A Walk with Mom: Day 6

Sunday July 3, 2016

The day was me getting up every to make Dad breakfast and try to make sure Mom was OK.  She had only woken up twice the day before, only for maybe 20-30 minutes each.  had a bad feeling but tried to push it aside.

That afternoon, she could not longer sit up, stand or walk by herself.  She was hardly able to move she was so weak.  And she started having uncontrollable diarrhea.  It was terrible, as Mom was very dignified, but there was nothing that she could do.  It happened several times and it was clear to me that this was not just a passing thing.  This was very serious and I was terrified that what I had long been saying was coming true: That her body no longer had the ability to process protein.

I told her that she needed to go to the hospital and she agreed.  Then I told Dad and he said no.  He said that he did not think that it was that serious.  Then I did something that I had never done, I yelled at my father.  I yelled that his wife was very sick, she was less than 75lbs, that she could no longer walk, sit or stand by herself and that she could no longer eat…how much worse did he want her to get before she was taken that to hospital?

Then I yelled at Mom to get ready.  She just looked at me and said OK, but that Dad would have to help her into the shower so she could get cleaned up first.  She put her foot down and made it clear that she, being ever the dignified lady, was not going anywhere until then.

Almost two hours later we were in the van, waiting for Dad to find his keys and go to the hospital which was 30 minutes away.  I remember being so frustrated…how could they not understand?  These were two brilliant people.  Dad was a rocket scientist who and designed ballistic missile systems, Mom worked in the Pentagon creating and deciphering secret codes.  They had traveled all over the united States, they had great education, Mom had raised two daughters and 65 foster children – they understood nutrition.

While we were waiting for Dad to find his keys and get into the van, Mom asked if I was OK and why was I so frustrated.  I told her that it took them 2 hours to get ready, and that if there was ever a real emergency, like a heart attack or such, that they were doomed.  And then I felt a tear running down my cheek and I said softly, “Mom, I think you are dying.”

I will never forget her response.  She simply very calmly looked out the van window and said “I probably am.”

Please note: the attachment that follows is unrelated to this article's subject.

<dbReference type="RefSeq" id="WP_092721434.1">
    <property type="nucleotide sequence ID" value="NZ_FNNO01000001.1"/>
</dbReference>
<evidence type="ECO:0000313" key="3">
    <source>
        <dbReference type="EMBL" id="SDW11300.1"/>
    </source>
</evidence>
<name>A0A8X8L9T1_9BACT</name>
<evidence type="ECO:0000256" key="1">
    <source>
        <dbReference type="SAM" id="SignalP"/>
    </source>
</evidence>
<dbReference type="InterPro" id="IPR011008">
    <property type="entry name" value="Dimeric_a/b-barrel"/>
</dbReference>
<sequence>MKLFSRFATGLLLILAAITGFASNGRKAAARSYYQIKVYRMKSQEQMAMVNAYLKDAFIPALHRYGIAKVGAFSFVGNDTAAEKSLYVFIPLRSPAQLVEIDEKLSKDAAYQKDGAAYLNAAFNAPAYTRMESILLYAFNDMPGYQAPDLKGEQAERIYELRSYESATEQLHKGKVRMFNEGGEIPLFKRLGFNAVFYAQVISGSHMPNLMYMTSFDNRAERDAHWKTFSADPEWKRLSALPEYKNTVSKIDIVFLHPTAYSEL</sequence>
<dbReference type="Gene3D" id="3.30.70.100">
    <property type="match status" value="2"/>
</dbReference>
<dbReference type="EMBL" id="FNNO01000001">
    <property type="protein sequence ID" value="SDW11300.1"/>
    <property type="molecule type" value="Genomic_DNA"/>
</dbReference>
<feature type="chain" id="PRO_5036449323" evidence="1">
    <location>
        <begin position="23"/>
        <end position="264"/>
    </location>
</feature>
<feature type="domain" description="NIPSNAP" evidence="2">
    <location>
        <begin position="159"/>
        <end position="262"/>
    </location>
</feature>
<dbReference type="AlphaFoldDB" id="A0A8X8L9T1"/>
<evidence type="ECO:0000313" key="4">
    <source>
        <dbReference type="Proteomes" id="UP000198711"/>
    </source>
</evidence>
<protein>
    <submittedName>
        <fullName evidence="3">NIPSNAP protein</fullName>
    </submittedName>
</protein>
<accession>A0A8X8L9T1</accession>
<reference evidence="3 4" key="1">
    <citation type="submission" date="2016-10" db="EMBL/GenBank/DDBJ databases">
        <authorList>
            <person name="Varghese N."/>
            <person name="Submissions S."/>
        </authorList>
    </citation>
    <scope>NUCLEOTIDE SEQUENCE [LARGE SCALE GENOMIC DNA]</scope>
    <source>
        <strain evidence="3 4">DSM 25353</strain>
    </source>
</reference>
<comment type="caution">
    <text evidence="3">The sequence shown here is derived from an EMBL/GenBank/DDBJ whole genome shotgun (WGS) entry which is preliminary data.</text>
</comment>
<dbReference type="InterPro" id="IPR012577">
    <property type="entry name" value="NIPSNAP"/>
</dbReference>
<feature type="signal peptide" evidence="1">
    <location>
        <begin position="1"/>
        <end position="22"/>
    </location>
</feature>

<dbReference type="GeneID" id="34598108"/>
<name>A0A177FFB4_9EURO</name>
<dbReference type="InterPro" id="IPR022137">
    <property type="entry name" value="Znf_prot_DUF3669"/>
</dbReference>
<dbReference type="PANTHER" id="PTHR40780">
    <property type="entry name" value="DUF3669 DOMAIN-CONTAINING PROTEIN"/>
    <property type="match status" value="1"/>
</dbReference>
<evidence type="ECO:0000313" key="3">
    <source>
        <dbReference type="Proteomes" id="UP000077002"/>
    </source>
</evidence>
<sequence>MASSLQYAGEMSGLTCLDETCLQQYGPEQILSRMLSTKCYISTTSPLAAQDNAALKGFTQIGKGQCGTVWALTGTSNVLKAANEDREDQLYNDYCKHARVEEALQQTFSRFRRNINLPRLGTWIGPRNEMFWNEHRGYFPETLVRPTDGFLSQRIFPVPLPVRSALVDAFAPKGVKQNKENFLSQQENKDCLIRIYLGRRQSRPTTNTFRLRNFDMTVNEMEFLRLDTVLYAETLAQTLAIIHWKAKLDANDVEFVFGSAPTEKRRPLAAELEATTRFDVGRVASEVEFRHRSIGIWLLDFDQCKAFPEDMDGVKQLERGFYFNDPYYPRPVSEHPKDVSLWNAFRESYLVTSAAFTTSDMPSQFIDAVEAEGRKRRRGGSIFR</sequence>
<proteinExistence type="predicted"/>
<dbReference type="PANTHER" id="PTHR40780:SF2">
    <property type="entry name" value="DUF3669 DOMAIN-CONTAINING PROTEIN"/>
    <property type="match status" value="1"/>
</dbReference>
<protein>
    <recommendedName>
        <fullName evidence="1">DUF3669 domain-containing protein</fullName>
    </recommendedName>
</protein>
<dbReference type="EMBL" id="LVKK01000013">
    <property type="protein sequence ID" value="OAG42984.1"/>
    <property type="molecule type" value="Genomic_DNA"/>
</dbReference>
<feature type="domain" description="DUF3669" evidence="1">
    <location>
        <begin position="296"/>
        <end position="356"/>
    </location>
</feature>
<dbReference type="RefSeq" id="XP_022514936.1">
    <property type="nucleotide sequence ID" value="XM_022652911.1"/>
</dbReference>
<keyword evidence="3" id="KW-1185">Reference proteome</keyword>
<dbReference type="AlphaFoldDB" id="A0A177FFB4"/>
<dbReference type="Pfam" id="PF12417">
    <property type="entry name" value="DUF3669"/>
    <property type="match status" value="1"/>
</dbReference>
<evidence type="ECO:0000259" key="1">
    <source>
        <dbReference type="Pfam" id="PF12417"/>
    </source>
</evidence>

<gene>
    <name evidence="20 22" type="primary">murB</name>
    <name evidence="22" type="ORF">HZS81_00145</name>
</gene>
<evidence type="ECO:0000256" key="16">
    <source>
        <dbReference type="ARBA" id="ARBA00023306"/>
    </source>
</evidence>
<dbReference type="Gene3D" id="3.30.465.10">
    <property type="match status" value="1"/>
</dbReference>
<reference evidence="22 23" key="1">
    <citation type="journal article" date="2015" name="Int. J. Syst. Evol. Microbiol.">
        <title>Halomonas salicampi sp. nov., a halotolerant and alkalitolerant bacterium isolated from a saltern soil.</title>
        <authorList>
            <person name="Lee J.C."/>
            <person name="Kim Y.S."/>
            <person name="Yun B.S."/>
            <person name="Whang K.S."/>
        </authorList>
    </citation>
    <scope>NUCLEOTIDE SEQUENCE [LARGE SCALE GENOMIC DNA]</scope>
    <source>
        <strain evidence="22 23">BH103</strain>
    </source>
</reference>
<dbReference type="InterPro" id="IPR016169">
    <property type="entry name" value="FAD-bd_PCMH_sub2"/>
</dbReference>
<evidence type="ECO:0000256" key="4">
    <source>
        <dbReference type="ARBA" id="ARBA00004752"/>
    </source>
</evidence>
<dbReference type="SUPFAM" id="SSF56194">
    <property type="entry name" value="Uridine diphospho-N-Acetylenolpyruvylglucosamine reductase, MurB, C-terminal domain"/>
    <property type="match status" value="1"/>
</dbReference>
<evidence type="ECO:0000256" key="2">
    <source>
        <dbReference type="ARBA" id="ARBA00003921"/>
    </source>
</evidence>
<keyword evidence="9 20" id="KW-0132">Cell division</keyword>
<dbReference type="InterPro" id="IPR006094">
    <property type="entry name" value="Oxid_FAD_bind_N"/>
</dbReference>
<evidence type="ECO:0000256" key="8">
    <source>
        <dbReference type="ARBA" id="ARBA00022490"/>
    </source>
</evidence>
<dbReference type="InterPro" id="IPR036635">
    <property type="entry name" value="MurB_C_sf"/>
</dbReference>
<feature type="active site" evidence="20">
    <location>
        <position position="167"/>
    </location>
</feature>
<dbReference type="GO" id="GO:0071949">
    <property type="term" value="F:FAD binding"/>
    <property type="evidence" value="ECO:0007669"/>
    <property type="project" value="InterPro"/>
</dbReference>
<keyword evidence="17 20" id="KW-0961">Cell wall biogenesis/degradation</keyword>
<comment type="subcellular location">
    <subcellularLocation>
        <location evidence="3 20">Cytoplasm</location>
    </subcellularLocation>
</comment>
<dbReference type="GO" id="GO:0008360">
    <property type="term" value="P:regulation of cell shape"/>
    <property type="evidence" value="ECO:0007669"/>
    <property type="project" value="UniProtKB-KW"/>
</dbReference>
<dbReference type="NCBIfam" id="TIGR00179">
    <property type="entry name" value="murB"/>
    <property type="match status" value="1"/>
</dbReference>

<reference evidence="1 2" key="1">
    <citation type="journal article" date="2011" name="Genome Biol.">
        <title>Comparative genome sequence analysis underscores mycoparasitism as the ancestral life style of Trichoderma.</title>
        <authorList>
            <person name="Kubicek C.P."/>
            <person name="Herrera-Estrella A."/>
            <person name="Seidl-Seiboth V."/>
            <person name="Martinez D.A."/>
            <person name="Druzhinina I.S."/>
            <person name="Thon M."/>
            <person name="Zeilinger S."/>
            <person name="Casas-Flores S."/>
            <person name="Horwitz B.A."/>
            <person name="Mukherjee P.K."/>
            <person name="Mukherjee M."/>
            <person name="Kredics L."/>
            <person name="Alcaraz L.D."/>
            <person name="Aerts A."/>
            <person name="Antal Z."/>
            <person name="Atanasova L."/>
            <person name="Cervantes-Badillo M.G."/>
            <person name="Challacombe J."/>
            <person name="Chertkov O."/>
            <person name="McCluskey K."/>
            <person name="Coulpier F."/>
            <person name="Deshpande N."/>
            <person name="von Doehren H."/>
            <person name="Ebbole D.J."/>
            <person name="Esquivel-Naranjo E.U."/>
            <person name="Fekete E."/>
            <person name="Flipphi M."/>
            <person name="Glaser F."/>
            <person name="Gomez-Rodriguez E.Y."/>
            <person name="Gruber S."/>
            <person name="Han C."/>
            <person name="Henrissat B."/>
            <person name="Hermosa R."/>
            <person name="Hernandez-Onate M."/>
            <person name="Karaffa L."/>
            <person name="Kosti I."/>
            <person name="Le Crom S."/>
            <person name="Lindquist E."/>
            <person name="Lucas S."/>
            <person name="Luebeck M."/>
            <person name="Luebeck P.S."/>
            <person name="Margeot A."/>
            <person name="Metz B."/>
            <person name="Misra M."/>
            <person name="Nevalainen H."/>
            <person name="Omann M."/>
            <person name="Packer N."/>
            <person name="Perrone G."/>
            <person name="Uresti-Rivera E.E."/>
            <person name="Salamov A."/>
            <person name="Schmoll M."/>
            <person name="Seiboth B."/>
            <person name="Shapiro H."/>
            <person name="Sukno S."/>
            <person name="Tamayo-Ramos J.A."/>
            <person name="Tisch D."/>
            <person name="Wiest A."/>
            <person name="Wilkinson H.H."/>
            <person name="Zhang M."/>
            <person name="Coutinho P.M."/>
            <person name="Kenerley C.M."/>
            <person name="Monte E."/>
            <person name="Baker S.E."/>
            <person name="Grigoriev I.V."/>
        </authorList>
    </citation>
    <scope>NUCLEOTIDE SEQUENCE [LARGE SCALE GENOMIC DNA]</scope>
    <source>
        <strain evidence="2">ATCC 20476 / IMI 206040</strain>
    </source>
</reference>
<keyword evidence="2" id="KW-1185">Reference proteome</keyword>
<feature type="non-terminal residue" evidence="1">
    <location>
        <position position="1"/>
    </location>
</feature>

We made it to the hospital, which was the size of a small clinic and really could not do much more for people than give flu shots or maybe set a broken arm.  Mom’s doctor came and spoke with her for a little while, and made it clear to me that most doctors don’t care enough about their patients to meet them at the hospital. I bit my tongue since my mother made me promise that I would make peace with her doctor. He also told me that her nutritional and albumin levels were normal until then.  He said they had been at around 3, which was normal.  It was now at 1.2, which was not normal at all.  There are so many things that I wanted to yell at that doctor, but it was not the time nor place.  But one day, I will have my say.

Tests reveled that she had two types of Pneumonia, sepsis and some other issue that they could not isolate. They so they called for an emergency transport for her to the hospital in the next state over in Alabama.  It was only an hour away and was her best hope for survival as it was much bigger than the hospital where they were.

I followed the ambulance there, they knew I would be behind them. They must have radioed it in, because we were going 85 or more down country roads in small town and I encountered police. I never knew and ambulance could go that fast, but they were driving to save Mom’s life.

Dad had to drive home before dark, then I waited and followed Mom to the hospital in Dothan.  That was the longest hour and drive in my life, even though I was following the ambulance doing at least 80.  We arrived at 3am.

Once again, I was Mom’s watcher, making sure that she was OK, that she was comfortable and had everything that she needed.  I would talk to the doctor or hospitalist that night, I would answer the questions that she was too weak to answer.  She was completely bed ridden at this point and was so weak that she could hardly speak.  She could life her head up without help and she slept much of the time while the doctor was asking or explaining things. There would be a team of five doctors all total who would try to save her.  This was the first night.

I did not sleep. I took care of her, talked to those who needed to be talked to, and prayed.